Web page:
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STAR Test results: Language arts scores continue to rise in Hart district

But math scores show mixed results as state releases numbers

Posted: August 31, 2012 4:30 p.m.
Updated: August 31, 2012 7:02 p.m.
 

William S. Hart Union High School District students improved their language arts performances last school year but garnered mixed results in math scores, according to state Department of Education figures released Friday.

The department released its Standardized Testing and Reporting, or STAR, results Friday, providing the scores that will be used to calculate schools’ Academic Performance Indexes statewide. The APIs are the state’s benchmark for K-12 academic results.

In the language arts category, the number of proficient or advanced Hart district students in all grades except 11th improved slightly over last year, according to results available online.

In general math, eighth-grader proficiency improved 2 points, while ninth-graders saw an 8-point decline.

In cumulative high school math, the scores also dipped slightly. At the 10th- and 11th-grade levels, proficiency percentages dropped 10 points and 5 points, respectively.

“Fifteen students doing well may not be as influential one year (as another),” said Dave LeBarron, director of curriculum and assessment for the Hart district, explaining district officials are more concerned with broader trends than specific numbers.

The district’s overall scores were higher than county and state averages by double-digit margins in math and language arts.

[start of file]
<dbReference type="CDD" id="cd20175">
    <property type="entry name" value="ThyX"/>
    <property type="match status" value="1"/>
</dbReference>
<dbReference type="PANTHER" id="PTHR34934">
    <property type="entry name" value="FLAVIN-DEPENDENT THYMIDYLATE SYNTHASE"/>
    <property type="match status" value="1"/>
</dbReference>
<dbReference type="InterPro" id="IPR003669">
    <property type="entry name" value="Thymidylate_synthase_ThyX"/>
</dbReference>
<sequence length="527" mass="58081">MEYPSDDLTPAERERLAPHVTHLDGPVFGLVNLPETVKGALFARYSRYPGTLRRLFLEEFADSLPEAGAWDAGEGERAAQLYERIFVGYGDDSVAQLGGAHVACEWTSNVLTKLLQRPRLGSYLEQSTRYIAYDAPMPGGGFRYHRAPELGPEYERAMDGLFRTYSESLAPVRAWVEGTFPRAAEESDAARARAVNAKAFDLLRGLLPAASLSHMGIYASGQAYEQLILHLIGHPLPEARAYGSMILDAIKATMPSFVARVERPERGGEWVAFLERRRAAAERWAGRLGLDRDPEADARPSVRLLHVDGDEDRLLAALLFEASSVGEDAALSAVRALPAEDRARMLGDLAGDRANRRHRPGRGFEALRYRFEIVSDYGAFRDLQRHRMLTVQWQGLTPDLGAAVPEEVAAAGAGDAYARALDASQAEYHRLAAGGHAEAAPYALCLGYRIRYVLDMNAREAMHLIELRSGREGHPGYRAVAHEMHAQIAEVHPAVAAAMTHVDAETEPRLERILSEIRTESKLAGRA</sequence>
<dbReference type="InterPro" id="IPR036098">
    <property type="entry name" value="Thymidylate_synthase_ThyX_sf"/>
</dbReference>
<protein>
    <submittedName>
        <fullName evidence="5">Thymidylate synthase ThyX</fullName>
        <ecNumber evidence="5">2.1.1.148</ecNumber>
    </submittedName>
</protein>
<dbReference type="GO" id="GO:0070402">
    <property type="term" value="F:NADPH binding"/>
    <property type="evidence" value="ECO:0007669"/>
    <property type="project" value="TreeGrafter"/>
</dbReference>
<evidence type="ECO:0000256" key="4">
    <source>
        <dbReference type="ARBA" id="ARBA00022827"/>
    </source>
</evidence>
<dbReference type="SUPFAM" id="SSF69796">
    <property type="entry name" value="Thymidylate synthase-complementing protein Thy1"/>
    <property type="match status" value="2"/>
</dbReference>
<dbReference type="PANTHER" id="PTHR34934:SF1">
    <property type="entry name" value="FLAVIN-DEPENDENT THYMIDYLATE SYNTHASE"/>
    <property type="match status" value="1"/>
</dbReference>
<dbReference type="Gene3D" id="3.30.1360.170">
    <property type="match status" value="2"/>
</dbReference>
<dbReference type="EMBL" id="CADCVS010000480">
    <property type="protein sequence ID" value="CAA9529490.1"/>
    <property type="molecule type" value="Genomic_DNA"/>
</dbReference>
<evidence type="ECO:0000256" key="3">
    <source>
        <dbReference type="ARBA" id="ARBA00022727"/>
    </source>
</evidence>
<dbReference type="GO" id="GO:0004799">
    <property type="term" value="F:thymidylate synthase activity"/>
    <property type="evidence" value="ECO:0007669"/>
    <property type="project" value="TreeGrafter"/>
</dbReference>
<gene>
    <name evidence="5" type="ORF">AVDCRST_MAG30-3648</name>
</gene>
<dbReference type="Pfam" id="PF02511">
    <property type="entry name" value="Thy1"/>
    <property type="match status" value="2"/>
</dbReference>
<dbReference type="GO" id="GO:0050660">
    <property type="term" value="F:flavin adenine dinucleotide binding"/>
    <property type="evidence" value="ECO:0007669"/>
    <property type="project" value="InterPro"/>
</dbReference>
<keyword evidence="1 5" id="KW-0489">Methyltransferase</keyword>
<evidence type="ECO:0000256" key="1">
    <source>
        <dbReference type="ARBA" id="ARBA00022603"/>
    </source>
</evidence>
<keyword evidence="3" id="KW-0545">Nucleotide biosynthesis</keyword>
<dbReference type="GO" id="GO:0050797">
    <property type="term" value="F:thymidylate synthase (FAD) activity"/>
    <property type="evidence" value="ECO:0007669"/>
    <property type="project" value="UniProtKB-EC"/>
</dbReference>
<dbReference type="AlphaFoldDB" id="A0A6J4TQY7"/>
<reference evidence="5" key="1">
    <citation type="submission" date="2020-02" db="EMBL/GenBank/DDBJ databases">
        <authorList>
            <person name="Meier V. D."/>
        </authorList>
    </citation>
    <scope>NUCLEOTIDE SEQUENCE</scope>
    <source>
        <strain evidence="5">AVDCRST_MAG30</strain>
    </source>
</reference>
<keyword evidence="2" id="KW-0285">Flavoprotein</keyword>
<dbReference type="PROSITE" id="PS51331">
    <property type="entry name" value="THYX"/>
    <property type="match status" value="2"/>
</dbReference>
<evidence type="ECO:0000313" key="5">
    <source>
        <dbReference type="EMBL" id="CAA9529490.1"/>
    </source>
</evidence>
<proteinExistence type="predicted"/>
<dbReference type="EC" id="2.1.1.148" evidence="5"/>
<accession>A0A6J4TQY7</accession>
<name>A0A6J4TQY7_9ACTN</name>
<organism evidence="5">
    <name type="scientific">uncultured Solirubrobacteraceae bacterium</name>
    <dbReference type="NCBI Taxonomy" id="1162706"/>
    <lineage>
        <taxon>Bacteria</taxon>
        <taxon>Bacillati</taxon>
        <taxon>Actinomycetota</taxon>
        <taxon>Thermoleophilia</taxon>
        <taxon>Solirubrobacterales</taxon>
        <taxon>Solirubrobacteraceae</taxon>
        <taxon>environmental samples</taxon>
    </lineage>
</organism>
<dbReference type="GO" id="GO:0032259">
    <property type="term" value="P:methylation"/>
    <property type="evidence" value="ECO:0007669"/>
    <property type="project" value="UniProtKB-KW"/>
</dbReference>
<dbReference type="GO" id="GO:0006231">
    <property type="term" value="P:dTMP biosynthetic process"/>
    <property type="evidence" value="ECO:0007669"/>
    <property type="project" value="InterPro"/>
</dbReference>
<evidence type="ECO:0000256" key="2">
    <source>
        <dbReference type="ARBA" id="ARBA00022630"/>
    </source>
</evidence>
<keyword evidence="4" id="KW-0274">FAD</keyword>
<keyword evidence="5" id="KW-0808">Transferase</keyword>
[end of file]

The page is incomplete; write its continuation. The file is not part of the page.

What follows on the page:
But it’s important to be aware that besting county and state standards doesn’t mean local schools are unaffected by budget problems, said Hart board President Gloria Mercado-Fortine.

Looking forward, the biggest challenge facing the Hart district’s effort to maintain high scores is the state’s budget crisis, Mercado-Fortine said.

“I think people think, ‘Oh, (the Hart district) doesn’t have a problem, the schools in our district don’t have a problem, the teachers out here are doing a great job,” Mercado-Fortine said.

“And they are, but they’re also taking on much, much more and still delivering results,” she said.

At some point, a threshold may be reached if the government continues to cut schools’ budgets, she said.

“The board has worked hard not to touch the classroom as much as possible, and what we’re finding is that’s becoming a real challenge,” she explained. “And I don’t know how much longer we can keep it up (if the cuts continue).”

psmith@the-signal.com
661-287-5526

 

 

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